22q.211 Deletion Syndrome | CHOP Research Institute

22q.211 Deletion Syndrome

Published on
Jan 5, 2024
Celebrate the new year with three CHOP researchers who were elected new members of the American Society for Clinical Investigation. This and more.

LiBI conducts research in children, adolescents, and adults to study how brain and behavior change over time and in response to illness, with a focus on risk and resilience factors. Areas of research include behavior, cognition, environmental risk, genetics, neuroimaging, and animal models.

Published on
Aug 14, 2020
In the News this week features a Humanitarian Award, along with research on psychosis, antibiotics continuous glucose monitoring and DNA methylation.
Published on
Mar 31, 2020
Genome to Mental Health consortium to study link between rare disorders, psychiatric conditions.

Dr. Emanuel investigates diseases caused by abnormalities of human chromosome 22. These include the most common microdeletion syndrome, 22q11.2 deletion syndrome, and the most common recurrent constitutional translocation in humans, the t(11;22). Her efforts include discerning the mechanisms involved in generating the deletion and translocation as well as looking for modifiers of the phenotype in individuals with the deletion syndrome.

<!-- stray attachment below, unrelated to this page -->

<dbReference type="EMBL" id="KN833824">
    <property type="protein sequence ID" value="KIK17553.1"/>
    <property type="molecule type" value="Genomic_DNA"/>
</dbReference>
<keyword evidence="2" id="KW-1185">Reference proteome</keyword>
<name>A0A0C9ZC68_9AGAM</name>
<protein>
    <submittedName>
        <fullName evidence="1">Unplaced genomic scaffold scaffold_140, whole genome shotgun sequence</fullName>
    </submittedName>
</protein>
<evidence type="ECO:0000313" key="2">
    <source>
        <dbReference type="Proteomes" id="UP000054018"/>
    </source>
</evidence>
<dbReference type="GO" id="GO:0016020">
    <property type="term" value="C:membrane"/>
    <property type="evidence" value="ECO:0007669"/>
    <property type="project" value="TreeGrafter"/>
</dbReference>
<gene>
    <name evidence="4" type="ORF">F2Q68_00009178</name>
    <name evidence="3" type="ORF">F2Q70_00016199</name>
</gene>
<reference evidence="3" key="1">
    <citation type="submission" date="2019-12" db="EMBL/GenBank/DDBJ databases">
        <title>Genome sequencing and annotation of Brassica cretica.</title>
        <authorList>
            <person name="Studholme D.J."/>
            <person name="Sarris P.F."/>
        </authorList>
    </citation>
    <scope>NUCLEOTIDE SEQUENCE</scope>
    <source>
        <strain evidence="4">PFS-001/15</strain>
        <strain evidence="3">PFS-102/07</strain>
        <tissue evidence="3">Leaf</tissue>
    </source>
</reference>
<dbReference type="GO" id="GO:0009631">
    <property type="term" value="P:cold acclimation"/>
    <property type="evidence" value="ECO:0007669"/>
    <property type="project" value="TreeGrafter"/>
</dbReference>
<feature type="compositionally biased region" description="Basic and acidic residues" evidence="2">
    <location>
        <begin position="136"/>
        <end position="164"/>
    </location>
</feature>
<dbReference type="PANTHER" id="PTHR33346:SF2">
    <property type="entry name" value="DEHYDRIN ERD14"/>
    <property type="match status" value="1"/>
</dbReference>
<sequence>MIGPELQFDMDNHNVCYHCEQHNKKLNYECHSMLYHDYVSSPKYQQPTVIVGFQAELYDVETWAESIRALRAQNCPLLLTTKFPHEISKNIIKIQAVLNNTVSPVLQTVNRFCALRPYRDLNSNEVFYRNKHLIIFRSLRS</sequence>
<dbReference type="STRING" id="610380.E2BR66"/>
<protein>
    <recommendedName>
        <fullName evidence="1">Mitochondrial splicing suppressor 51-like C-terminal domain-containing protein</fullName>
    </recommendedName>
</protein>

emanuel [at] chop.edu
Published on
May 24, 2016
A self-proclaimed “geeky student” in high school, Stewart Anderson, MD, a research psychiatrist, always dreamed of being a scientist. He wandered through various fields — anthropology, archeology, geology, astronomy – before becoming fascinated with learning about the brain.
Published on
Oct 15, 2013
An international collaboration will delve into why patients with chromosome 22q11.2 deletion syndrome have an elevated risk of schizophrenia and other psychiatric illnesses. Genetics experts from The Children's Hospital of Philadelphia are among the top leaders of this major collaboration, which aims to discover the genes implicated in the syndrome and shed light on the biological causes of mental illness in the general population.